Clinical Care Recommendations of the Perinatal System of Care Task Force Aim to Reduce Maternal and Infant Health Disparities in North Carolina

Blog Featured | June 29, 2020

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Written by Brieanne Lyda-McDonald

 

Infant mortality has been slowly improving over the past 20 years in North Carolina, yet babies born here are still more likely to die than those in 37 other states. While maternal and infant outcomes need to be improved for all, women and infants of color are significantly more likely to have poor pregnancy and birth outcomes. Black babies are more likely to die in utero, be born preterm and low birth weight, and die in their first year of life than white infants, and Black women are 3 to 4 times more likely to die from pregnancy-related causes than their white peers.

 

The COVID-19 pandemic and recent protests against police brutality and systemic racism are shining light on the stark realities of the social and health disparities that Black people face in our country. It is with this backdrop that the North Carolina Institute of Medicine is sharing the recently published recommendations of the Task Force on a Perinatal System of Care for North Carolina in the report, “Healthy Moms, Healthy Babies: Building a Risk-Appropriate Perinatal System of Care for North Carolina.”

 

In 2016, the Women’s Health Branch of the North Carolina Department of Health and Human Services (NC DHHS) released a 12-point Perinatal Health Strategic Plan to address infant mortality, maternal health, maternal morbidity and mortality, and the health status of women and men of child bearing age. The plan was developed based on a framework of closing the Black/white disparity gap in birth outcomes that is applicable to all populations. In response to one of the plan’s goals, as well as Session Law 2018-93, NCIOM partnered with the North Carolina Division of Public Health and NC DHHS to convene a task force to develop recommendations to ensure that pregnant women and high-risk infants have access to the risk-appropriate level of care through a well-established regional perinatal system.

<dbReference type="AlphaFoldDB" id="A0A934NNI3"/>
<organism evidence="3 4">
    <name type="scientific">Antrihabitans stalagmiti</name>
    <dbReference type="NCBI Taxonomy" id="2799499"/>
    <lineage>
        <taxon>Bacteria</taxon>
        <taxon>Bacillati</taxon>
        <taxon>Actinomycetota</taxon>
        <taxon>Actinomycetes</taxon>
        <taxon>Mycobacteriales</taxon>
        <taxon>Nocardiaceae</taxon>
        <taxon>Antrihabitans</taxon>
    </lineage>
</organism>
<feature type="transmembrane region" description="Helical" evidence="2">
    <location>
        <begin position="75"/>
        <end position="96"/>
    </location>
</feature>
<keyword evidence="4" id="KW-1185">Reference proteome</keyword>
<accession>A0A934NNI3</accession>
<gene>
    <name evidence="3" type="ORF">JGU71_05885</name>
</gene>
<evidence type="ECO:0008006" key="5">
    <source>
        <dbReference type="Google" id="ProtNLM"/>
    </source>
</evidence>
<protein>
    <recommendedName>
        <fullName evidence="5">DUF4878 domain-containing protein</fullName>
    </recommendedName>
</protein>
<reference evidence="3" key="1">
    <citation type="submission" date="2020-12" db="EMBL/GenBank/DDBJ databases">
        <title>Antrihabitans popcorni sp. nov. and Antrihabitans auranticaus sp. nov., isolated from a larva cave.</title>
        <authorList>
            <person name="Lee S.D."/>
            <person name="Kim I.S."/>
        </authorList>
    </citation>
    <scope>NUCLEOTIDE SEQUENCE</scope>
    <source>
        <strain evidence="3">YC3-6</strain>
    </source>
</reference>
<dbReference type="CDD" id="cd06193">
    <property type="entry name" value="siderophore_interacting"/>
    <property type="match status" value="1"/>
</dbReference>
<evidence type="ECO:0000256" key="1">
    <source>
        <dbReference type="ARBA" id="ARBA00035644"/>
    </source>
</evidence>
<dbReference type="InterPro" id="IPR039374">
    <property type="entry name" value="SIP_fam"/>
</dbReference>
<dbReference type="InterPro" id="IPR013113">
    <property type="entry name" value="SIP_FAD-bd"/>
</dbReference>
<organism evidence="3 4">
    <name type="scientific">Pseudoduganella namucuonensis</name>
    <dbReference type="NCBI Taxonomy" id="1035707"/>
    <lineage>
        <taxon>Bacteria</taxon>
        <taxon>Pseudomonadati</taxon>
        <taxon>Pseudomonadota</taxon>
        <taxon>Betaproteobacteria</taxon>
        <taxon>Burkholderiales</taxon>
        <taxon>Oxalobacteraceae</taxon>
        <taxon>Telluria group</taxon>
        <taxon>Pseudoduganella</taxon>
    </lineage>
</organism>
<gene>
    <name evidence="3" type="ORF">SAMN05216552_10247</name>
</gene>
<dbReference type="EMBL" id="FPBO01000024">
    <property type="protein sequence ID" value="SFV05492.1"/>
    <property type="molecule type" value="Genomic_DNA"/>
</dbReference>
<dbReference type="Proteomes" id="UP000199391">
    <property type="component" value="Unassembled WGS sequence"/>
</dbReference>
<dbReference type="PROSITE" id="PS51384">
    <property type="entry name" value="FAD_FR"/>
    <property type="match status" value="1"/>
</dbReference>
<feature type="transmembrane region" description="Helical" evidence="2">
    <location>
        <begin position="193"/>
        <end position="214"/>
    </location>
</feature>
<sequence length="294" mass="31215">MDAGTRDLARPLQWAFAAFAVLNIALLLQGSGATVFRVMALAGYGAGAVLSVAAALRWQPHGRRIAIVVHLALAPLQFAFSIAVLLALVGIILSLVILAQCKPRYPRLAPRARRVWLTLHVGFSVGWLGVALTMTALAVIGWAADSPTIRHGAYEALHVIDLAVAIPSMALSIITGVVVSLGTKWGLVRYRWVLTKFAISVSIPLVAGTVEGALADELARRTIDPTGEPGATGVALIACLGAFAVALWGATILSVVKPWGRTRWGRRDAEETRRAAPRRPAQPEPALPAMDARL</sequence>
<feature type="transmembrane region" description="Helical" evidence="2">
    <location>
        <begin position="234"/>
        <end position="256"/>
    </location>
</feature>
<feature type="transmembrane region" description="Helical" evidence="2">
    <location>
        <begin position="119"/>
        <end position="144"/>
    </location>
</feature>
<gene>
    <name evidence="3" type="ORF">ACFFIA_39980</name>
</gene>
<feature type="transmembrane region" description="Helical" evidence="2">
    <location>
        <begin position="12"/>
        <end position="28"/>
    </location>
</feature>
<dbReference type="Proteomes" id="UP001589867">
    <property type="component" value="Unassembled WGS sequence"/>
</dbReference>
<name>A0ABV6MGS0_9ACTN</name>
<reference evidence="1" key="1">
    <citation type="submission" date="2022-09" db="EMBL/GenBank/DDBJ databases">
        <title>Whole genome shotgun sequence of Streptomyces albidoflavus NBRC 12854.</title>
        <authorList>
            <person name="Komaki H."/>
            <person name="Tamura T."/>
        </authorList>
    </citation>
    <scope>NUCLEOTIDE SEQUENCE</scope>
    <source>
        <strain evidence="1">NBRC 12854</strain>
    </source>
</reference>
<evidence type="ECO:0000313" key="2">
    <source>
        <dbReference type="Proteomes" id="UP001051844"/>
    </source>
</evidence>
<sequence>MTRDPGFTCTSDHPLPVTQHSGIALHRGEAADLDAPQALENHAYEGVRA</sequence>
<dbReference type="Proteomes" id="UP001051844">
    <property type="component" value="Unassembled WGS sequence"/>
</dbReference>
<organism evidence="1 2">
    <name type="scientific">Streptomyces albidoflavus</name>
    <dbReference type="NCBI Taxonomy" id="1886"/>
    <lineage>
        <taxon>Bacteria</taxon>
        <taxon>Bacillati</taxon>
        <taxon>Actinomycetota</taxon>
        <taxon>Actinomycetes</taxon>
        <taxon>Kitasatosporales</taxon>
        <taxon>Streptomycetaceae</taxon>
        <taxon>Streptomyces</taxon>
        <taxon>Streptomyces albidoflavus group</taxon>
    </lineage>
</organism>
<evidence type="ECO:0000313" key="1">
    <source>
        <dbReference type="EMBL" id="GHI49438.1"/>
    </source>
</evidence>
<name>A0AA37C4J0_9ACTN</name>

This task force met a total of 11 times throughout 2018-2019 and developed 20 recommendations, including:

 

  • Developing a risk-appropriate regional perinatal system of care that uses national maternal and infant risk-appropriate level of care standards,
  • Re-establishing North Carolina’s Perinatal and Neonatal Outreach Coordinator Program,
  • Expanding access to health care services for women who are uninsured,
  • Extending coverage for group prenatal care and doula support,
  • Granting full practice authority for Certified Nurse-Midwives,
  • Expanding access to perinatal mental health services,
  • Collecting and reporting data on maternal and infant outcomes by race and ethnicity,
  • Engaging in quality improvement efforts with insurers and birthing facilities to address racial and ethnic disparities in care,
  • Developing parent navigator programs at birthing facilities, and
  • Supporting pregnant women, infants, and their families through the use of community health workers and family-friendly work policies.

 

These recommendations call on state government, health care providers, health professional and trade organizations, health care payers, and other stakeholders to support the development of a regionalized and risk-appropriate perinatal system of care and to address some of the nonclinical health needs of moms and babies in North Carolina.

 

The task force was co-chaired by Walidah Karim, DNP, CNM, Certified Nurse Midwife at Cone Health Medical Group – Center for Women’s Healthcare at Women’s Hospital; Kelly Kimple, MD, MPH, FAAP, Section Chief for the NC DHHS, Division of Public Health – Women and Children’s Health Section; M. Katherine Menard, MD, MPH, Professor, Vice Chair for Obstetrics and Director at the UNC Maternal-Fetal Medicine; and LaToshia Rouse, Parent, Speaker and Parent Advisor for the Newborn Individualized Developmental Care and Assessment Program.

 

Read the full report here.